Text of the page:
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Day v. State

United States District Court, D. Minnesota

July 26, 2019

Roy A. Day, Plaintiff,
v.
State of Minnesota et al., Defendants.

          ORDER ADOPTING MAGISTRATE JUDGE'S REPORT AND RECOMMENDATION

          WILHELMINA M. WRIGHT UNITED STATES DISTRICT JUDGE

         This matter is before the Court on the March 22, 2019 Report and Recommendation (R&R) of United States Magistrate Judge Leo I. Brisbois. (Dkt. 11.) The R&R recommends dismissing Plaintiff Roy A. Day's federal claims as frivolous and dismissing his state claims for lack of subject-matter jurisdiction. Day filed timely objections to the R&R. For the reasons addressed below, Day's objections are overruled, the R&R is adopted, and Day's complaint is dismissed.

         BACKGROUND

         The R&R contains a detailed recitation of the factual and procedural background of this case. As relevant here, Day alleges that Defendants Target Corporation and Starbucks Corporation fraudulently deprived him of four dollars. When Day commenced a lawsuit in Minnesota state court arising from this alleged fraud, the state district court denied Day's petition to proceed in forma pauperis (IFP), finding that Day's lawsuit was frivolous, and closed the case for failure to pay the filing fee. The Minnesota Court of Appeals affirmed, and the Minnesota Supreme Court denied Day's petition for further review. See Day v. Target Corp., No. A18-0611, 2018 WL 6729772 (Minn.Ct.App. Dec. 24, 2018), review denied (Minn. Feb. 19, 2019).

         Day subsequently commenced this federal lawsuit against the State of Minnesota, the Minnesota Supreme Court, and the Chief Justice of the Minnesota Supreme Court (collectively, “the state defendants”), as well as Target Corporation, Starbucks Corporation, and the attorney and law firm that represented Target Corporation in Day's state-court lawsuit (collectively, “the private defendants”). Count One and Count Two of Day's amended complaint allege that Defendants conspired to deprive him of his rights to due process and equal protection under the Fourteenth Amendment to the United States Constitution (hereinafter, “federal claims”). Count Three and Count Four of the amended complaint allege state-law tort claims for infliction of emotional distress and fraud (hereinafter, “state claims”). Day seeks injunctive and declaratory relief, as well as damages, costs, and attorneys' fees in excess of $1 million.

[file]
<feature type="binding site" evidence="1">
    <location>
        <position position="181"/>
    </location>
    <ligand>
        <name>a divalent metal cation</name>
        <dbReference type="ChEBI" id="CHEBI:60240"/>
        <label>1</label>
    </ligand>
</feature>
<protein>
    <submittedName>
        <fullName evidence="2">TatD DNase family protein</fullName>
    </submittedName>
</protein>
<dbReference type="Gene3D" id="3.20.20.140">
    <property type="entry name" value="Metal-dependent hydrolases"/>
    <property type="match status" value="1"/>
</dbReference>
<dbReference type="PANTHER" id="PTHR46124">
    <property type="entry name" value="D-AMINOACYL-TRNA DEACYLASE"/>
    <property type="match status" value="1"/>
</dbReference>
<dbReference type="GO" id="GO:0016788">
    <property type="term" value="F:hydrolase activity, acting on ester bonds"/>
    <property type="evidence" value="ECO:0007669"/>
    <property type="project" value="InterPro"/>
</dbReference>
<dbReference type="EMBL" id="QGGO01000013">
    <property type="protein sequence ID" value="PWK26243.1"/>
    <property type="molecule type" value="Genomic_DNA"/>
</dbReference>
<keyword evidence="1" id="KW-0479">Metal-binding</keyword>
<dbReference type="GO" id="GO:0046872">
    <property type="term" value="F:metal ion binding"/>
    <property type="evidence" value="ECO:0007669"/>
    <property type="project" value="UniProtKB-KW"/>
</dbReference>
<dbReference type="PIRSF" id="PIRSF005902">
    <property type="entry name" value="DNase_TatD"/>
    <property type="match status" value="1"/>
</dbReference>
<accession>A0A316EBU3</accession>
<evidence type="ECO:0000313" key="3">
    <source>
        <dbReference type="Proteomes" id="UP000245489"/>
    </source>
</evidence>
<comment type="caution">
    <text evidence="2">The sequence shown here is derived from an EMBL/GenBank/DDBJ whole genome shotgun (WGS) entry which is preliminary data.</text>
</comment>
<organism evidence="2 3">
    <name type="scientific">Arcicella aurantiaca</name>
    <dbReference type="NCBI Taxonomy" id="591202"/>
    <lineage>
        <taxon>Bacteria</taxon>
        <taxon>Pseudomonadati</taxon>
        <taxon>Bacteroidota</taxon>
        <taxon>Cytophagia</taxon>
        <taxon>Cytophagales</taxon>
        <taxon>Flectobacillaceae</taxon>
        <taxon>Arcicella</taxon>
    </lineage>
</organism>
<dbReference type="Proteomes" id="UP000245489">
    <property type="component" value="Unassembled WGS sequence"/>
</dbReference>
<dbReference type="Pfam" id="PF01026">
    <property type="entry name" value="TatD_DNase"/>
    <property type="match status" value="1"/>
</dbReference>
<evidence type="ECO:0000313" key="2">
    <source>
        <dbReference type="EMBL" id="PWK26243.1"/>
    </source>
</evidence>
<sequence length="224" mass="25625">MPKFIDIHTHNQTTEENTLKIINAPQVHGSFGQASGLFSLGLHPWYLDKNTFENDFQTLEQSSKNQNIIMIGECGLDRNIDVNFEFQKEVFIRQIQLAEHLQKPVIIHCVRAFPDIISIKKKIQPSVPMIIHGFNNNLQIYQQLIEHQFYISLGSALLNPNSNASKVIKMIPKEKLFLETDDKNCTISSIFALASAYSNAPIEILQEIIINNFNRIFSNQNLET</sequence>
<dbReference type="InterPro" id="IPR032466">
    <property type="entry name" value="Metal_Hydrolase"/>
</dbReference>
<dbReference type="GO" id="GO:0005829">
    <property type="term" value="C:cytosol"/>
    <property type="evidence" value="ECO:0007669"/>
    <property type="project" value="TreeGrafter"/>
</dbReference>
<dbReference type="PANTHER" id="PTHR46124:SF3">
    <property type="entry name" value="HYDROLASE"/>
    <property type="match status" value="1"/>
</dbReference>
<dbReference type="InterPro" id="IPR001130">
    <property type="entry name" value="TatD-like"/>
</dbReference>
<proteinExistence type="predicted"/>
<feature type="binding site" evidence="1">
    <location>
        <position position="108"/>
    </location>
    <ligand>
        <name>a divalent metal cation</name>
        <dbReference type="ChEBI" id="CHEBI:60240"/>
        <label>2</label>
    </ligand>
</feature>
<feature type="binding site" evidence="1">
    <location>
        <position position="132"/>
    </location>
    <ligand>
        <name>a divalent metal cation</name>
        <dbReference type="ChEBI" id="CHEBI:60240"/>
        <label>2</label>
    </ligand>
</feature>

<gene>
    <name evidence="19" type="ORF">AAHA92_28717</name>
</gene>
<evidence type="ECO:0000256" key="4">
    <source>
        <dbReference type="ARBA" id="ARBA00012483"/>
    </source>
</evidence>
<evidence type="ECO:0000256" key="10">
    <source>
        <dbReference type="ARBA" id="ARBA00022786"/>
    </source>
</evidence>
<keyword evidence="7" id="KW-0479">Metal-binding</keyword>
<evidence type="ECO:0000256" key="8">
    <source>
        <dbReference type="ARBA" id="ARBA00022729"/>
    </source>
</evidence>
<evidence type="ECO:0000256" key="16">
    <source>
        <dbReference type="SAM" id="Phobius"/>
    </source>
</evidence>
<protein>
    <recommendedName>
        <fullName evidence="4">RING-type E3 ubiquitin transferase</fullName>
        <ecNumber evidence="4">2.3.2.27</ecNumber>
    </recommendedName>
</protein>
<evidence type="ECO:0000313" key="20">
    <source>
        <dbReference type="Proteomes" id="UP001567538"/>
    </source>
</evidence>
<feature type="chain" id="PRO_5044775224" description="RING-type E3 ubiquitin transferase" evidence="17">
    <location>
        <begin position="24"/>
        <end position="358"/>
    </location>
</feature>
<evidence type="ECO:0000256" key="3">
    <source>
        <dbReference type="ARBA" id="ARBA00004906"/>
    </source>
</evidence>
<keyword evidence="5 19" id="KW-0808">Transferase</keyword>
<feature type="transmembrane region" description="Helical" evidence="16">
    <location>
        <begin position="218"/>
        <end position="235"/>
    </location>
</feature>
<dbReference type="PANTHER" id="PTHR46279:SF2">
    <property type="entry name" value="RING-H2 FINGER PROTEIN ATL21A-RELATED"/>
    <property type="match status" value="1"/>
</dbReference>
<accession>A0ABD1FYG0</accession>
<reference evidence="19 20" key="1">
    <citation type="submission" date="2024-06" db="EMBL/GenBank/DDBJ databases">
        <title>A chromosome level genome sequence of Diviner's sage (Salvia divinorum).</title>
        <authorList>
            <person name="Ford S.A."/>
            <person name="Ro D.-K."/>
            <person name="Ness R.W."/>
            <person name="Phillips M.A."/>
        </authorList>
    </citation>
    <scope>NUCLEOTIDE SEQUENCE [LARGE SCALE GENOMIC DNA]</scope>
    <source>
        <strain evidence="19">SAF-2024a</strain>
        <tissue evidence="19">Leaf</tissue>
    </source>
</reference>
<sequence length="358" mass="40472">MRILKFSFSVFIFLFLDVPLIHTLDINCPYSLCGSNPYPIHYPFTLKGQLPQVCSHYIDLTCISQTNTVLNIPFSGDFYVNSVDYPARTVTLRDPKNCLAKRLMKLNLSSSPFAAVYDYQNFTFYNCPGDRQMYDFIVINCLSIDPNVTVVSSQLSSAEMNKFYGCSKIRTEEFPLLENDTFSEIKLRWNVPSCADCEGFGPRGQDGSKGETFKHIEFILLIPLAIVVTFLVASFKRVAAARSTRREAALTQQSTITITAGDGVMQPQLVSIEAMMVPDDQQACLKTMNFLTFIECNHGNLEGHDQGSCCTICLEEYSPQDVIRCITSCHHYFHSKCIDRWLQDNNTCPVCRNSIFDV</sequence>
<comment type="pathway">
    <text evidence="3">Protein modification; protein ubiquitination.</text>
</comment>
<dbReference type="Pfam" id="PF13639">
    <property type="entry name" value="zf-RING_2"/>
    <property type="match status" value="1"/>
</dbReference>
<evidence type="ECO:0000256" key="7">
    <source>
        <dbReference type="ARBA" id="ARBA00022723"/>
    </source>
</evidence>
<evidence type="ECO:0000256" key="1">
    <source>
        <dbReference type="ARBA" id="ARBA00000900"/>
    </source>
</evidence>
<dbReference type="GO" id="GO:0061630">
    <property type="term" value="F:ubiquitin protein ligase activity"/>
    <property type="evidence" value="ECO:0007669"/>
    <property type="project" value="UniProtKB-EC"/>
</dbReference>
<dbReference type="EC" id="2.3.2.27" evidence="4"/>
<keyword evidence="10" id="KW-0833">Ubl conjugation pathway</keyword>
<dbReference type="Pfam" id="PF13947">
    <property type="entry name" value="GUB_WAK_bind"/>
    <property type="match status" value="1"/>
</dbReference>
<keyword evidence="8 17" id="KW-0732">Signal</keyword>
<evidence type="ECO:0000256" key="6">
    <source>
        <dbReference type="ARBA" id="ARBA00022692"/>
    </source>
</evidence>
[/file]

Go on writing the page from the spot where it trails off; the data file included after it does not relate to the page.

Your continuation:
The R&R recommends dismissing Day's federal claims with prejudice as frivolous and dismissing Day's state claims without prejudice for lack of subject-matter jurisdiction. As such, the R&R also recommends denying as moot Day's pending IFP application. Day filed timely objections to the R&R.

         ANALYSIS

         A district court reviews de novo those portions of an R&R to which an objection is made and “may accept, reject, or modify, in whole or in part, the findings or recommendations made by the magistrate judge.” 28 U.S.C. § 636(b)(1)(C); accord Fed. R. Civ. P. 72(b)(3); LR 72.2(b)(3). A district court reviews for clear error any aspect of an R&R to which no objection is made. See Grinder v. Gammon, 73 F.3d 793, 795 (8th Cir. 1996) (per curiam); see also Fed. R. Civ. P. 72(b) advisory committee's note to 1983 amendment (“When no timely objection is filed, the court need only satisfy itself that there is no clear error on the face of the record in order to accept the recommendation.”). Because the R&R recommends dismissing Day's federal claims and state claims on different bases, the Court addresses the federal claims and state claims separately.

         I. Day's Federal Claims

         Day's amended complaint alleges that Defendants violated his constitutional rights to due process and equal protection, see 42 U.S.C. § 1983, and conspired to deprive Day of his rights to equal protection, privileges, and immunities, see 42 U.S.C. § 1985(3). The Court separately addresses Day's claims under Section 1983 and Section 1985(3).

         A. Day's Section 1983 Claims

         Day's amended complaint first alleges that Defendants are liable under 42 U.S.C. § 1983 for violating his rights to due process and equal protection under the Fourteenth Amendment. As relevant here, Section 1983 provides:

Every person who, under color [of law] . . . subjects, or causes to be subjected, any citizen of the United States . . . to the deprivation of any rights, privileges, or immunities secured by the Constitution and laws, shall be liable to the party injured in an action at law, suit in equity, or other proper proceeding for redress . . . .

42 U.S.C. § 1983. Although Section 1983 does not establish any substantive rights, it may be invoked to vindicate federal rights conferred by the United States Constitution and federal statutes that Section 1983 describes.[1]Henley v. Brown, 686 F.3d 634, 640 (8th Cir. 2012). The R&R ...


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